Thursday, May 26, 2011

No Open, No Value

I read Chad White's MediaPost article about "Bad Advice from email marketers." While all of the points were good, his "No open, no value" bullet strikes a huge nerve with me...of course, this is just a dumb assertion that Chad nails quite well. It's the epitome of email myopia.

Back when I ran email, we consistently saw that about 8% of purchasers - who we regularly sent email to - never opened emails we sent to them. Several industry pundits recommended that I stop mailing these people as they were "not engaged."

Just because people don't do what you want when you want, it doesn't mean they're not engaged. It just means that they're engaged in a way that either you don't expect or you can't measure.

For example, some people just don't trust the email channel. Maybe it's one too many attempts at transferring millions from secret overseas accounts but there are some folks who just will not execute via your email. Even if it were the best email in the whole wide world. They simply won't. What they will often do is either go directly to your site (usually prompted by your subject line) or search based their idea of what your email is trying to get across.

So do you abandon those folks in the name of efficiency? You could...but it turns out the email still has value - just not the value you think. Will they purchase even if you don't send them email? Why take the risk? So the real issue here isn't the email, it's the fact that your measurement systems are myopic. Or that you're stuck with a punitive and counter-productive CPM agreement with your ESP.

I'm really beginning to become wary of "email experts" who are anything other than deliverability specialists. Email is simply an arrow in the marketing quiver. In some quivers it's a huge arrow. In some, it's nothing more than a sharp toothpick. Before you go changing arrows, make sure your measurement systems are up to par.


  1. I agree...treat them differently, rest them, adjust cadence, use different creative approaches, but until they unsubscribe or hit spam keep mailing them. There have been plenty of studies showing that people's perception of a brand is increased by receiving emails from them even if they never open.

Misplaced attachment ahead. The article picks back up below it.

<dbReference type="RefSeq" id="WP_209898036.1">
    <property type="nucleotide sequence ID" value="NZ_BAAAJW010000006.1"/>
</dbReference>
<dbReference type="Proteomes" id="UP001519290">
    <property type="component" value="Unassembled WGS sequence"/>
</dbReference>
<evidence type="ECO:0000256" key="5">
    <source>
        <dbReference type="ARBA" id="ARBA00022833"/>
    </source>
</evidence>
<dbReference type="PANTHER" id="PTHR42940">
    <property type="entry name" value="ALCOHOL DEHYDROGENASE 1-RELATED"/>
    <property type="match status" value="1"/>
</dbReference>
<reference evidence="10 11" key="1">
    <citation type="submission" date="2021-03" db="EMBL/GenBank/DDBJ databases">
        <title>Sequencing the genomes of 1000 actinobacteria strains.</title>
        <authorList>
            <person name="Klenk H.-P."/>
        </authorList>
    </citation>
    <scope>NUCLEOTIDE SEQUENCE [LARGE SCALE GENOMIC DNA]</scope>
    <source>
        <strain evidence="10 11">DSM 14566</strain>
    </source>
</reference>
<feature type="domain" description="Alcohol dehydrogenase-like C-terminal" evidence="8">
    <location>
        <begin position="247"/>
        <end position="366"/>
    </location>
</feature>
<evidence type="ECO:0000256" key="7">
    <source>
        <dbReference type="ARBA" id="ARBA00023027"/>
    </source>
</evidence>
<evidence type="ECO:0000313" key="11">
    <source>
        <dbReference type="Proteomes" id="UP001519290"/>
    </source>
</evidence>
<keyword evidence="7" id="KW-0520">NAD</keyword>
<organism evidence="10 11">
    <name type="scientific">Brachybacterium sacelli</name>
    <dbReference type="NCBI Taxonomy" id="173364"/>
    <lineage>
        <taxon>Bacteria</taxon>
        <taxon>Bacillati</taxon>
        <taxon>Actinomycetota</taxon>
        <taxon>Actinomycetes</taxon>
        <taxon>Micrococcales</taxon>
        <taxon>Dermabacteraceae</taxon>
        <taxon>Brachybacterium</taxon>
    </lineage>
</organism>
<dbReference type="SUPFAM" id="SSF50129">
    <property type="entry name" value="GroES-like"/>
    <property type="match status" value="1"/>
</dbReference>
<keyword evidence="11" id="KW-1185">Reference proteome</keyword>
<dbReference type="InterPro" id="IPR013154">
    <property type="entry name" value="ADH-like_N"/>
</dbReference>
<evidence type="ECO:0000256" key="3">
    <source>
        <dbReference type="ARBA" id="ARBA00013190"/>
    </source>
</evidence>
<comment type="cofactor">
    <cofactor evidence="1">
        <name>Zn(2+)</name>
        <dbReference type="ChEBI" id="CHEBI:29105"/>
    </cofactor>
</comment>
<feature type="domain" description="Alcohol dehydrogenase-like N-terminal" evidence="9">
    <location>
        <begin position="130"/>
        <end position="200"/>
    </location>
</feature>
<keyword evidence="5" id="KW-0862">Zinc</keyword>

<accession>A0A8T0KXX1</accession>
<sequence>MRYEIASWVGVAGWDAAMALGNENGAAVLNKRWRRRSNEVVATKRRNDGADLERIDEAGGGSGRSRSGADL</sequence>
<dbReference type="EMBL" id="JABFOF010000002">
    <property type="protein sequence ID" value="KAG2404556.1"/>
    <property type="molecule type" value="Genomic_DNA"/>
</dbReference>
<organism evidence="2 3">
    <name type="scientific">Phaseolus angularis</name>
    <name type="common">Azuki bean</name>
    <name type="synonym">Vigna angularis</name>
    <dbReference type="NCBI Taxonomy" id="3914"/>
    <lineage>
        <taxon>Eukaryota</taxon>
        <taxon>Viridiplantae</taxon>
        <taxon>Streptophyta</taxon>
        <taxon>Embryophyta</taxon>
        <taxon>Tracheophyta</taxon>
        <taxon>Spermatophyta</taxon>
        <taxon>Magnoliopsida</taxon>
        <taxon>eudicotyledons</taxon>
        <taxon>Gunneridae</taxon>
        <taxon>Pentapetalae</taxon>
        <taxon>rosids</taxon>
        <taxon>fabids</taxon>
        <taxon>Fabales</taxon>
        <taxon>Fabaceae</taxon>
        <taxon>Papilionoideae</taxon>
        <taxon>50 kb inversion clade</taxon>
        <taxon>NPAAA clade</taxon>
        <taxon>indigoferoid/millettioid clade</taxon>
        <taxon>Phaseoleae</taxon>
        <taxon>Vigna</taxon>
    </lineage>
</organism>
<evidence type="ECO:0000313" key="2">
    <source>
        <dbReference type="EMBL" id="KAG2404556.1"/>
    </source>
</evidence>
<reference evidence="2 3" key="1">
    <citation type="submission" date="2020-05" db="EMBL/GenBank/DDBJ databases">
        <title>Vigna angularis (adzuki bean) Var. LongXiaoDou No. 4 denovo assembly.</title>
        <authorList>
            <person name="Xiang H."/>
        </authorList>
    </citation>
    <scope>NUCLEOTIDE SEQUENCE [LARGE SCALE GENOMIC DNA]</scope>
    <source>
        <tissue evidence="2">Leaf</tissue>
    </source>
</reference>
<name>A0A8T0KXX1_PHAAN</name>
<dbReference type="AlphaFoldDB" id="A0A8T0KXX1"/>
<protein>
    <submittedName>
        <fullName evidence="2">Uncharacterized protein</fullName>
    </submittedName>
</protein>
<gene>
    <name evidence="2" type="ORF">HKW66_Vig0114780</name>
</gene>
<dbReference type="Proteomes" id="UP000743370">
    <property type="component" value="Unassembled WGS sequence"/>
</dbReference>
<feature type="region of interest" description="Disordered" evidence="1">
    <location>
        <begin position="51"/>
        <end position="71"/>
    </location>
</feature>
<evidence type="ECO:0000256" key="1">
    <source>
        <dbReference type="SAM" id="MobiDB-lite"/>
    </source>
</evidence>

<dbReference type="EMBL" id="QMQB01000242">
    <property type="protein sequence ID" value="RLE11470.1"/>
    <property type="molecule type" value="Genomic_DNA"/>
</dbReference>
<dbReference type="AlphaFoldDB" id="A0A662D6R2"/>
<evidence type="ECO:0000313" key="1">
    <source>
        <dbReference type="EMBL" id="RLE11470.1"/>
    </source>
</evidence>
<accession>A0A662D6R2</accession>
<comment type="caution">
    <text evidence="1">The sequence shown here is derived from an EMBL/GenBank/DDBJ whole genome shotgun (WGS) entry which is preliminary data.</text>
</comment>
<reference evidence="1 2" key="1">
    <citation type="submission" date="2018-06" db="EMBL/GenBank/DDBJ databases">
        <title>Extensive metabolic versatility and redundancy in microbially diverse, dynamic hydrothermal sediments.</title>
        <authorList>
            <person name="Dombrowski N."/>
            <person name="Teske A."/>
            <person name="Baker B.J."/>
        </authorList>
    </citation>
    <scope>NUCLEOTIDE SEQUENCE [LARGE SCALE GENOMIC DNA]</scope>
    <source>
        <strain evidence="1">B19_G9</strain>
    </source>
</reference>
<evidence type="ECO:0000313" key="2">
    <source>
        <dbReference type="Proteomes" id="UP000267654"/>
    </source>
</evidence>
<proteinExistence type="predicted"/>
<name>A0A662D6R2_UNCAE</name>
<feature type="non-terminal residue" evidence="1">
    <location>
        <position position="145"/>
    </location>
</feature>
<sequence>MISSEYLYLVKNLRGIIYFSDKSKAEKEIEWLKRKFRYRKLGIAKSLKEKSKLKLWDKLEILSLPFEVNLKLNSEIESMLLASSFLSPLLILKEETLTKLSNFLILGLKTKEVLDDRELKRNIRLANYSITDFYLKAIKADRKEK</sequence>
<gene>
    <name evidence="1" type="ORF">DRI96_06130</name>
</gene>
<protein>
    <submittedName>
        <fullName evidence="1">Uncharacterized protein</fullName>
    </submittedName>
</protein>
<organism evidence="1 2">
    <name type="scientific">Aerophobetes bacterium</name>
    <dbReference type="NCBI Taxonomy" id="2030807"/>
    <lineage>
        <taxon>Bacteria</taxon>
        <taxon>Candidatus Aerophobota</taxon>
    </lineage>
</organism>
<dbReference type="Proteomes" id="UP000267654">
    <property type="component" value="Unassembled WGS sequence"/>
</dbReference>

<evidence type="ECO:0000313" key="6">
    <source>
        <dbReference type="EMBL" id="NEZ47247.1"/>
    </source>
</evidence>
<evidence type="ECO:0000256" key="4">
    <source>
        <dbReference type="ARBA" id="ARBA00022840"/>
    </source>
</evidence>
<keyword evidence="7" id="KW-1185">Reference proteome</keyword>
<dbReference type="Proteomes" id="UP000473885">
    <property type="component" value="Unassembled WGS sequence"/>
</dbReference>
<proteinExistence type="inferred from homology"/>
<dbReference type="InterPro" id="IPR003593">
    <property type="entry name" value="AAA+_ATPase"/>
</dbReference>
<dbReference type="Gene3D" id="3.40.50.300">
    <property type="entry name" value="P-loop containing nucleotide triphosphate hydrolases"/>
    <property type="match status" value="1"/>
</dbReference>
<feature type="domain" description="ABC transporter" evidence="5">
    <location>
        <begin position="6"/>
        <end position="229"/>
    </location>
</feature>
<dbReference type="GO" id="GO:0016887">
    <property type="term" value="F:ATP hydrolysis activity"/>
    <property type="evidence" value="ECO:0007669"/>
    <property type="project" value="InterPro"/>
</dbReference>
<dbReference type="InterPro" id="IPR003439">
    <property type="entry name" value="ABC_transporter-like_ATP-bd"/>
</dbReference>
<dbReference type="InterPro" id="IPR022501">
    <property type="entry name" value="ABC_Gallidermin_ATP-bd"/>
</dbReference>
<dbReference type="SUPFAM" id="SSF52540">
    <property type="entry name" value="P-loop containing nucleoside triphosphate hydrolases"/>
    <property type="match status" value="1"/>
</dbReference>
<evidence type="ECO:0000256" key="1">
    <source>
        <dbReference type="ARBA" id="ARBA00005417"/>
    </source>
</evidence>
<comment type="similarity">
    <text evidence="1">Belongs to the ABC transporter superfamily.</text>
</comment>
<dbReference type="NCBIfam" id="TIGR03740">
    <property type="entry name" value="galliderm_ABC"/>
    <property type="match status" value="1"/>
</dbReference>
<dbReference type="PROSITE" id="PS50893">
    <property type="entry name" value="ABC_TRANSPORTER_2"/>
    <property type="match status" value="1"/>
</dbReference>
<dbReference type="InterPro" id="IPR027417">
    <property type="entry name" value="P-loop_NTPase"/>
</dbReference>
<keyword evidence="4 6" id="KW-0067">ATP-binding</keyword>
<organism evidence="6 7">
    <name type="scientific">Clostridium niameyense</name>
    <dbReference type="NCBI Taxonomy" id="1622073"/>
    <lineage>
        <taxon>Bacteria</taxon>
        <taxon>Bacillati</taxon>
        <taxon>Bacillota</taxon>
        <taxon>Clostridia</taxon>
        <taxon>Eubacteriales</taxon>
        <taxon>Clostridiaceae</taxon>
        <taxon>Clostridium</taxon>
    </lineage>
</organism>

ESPs are concerned about THEIR platform, not your reputation and not your bottom line and ROI goals so they push this POV of removing inactives.

    Then you have the email hippies who think email marketing should be this harmonious environment where there are no pre-checked boxes, everyone must double opt-in and people only gets emails they will open and click on and every morning we all wake up to singing birds.

    Well...that's not reality and it's not marketing.

  2. I totally agree Bob -- and Kevin, too. Email is not the holy grail of direct marketing, it doesn't need to be treated like some really special channel that has to be used ever so carefully. It is simply a direct marketing channel that, when used correctly in an integrated channel marketing approach, can help increase brand awareness, engage customers, and hopefully convince and convert prospects.

    Use and measure the email channel as closely as you do your direct mail or telemarketing channels. If you use an analytical approach to your overall marketing, all of your channels will perform better simply because you are scientifically determining how best to communicate with all of your markets -- most appropriately and with the most relevance.

    Bravo Bob Frady!

  3. Good points, Bob.

    What I think you're proving is that the notion of "engagement" is not a single-channel concept. Unfortunately, there are a lot of marketers out there that, because they only work with a single channel, only look at engagement from the perspective of that channel.

  4. Bob, glad you enjoyed my MediaPost column. We definitely recommend taking a cross-channel approach to inactives. We often advise folks to put inactives in "cold storage" until they see activity or purchase in any channel. So why would you rest a subscriber who's an active buyer even if they're not opening or clicking your emails? Visibility can be hazy, but lower your deliverabilty risk by focusing on email inactives that aren't active in any channel.